2004 Awardee: Charles W. Gish, DDS, MSD
The Oral Health Section of APHA is pleased to announce that the 2004 winner of the John W. Knutson Distinguished Service Award in Dental Public Health is Charles W. Gish, DDS, MSD, of Battle Ground, Ind. Gish is truly a man for all seasons, having had a long and distinguished career in dental public health. He has distinguished himself in public health practice, academia and clinical dental research.
Gish was born June 26, 1923 in Camden, Ind. He attended Purdue University and the University of Notre Dame before receiving his DDS degree with Honors (1949) and a MSD (1960) from Indiana University. From 1952-54, he was a Regional Dental Consultant for Region IX of the U.S. Public Health Service.
For 23 years, starting in 1962, Gish was the State Dental Director for Indiana, and for over 30 years, starting in 1954, he was on faculty at the Indiana University School of Dentistry, co-chairing the Department of Community Dentistry from 1969-1986, and a full-professor from 1977-1987. He was an untiring advocate to fluoridate community water supplies in Indiana, and by the mid-1980s fluoridated water was used by 93 percent of all Indiana residents on public water supplies.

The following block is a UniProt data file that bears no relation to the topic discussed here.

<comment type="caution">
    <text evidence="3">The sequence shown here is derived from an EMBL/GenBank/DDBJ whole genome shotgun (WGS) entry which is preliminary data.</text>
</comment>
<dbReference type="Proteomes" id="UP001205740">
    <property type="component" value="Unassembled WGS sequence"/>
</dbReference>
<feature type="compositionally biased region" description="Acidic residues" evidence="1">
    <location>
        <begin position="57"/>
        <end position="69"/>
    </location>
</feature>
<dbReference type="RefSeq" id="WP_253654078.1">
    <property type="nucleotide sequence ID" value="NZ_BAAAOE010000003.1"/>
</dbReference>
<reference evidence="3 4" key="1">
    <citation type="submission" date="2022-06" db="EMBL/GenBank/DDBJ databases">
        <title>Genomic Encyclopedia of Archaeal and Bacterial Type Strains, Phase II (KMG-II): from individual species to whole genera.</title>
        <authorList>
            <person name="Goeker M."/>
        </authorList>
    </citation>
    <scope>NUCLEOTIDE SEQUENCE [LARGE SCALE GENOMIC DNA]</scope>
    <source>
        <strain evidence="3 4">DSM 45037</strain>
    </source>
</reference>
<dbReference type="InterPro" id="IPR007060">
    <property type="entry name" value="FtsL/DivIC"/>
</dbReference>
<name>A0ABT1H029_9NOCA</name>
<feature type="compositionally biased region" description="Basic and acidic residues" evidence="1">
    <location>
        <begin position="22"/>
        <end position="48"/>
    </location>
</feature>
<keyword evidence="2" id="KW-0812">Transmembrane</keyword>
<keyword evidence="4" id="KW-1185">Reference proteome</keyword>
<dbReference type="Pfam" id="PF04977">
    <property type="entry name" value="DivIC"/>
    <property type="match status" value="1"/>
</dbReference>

A long-standing member and active participant of APHA's Oral Health Section, Gish was also president of the Association of State and Territorial Dental Directors from 1969-1971 and received its Outstanding Achievement Award in 1986. He was also president of the American Association of Public Health Dentists from 1969-1970 (now the American Association of Public Health Dentistry) and received their Distinguished Service Award in 1976.
Gish has also been a remarkable clinical researcher. He was intimately involved in the early Crest studies, participating as a principal clinical investigator in most of the study projects involving the efficacy and acceptance of the first fluoride dentifrice, Crest. And he was instrumental in the research and development of a preventive prophylaxis paste that was used by dental practitioners for years. He and Joseph Muller later developed this product into a self-applied fluoride regimen, generally referred to as "brush ins" in the late 1960s and early 1970s. Last, but not least, Gish was one of the team members who worked with John Greene when the Healthy People initiative was begun in the late 1970s.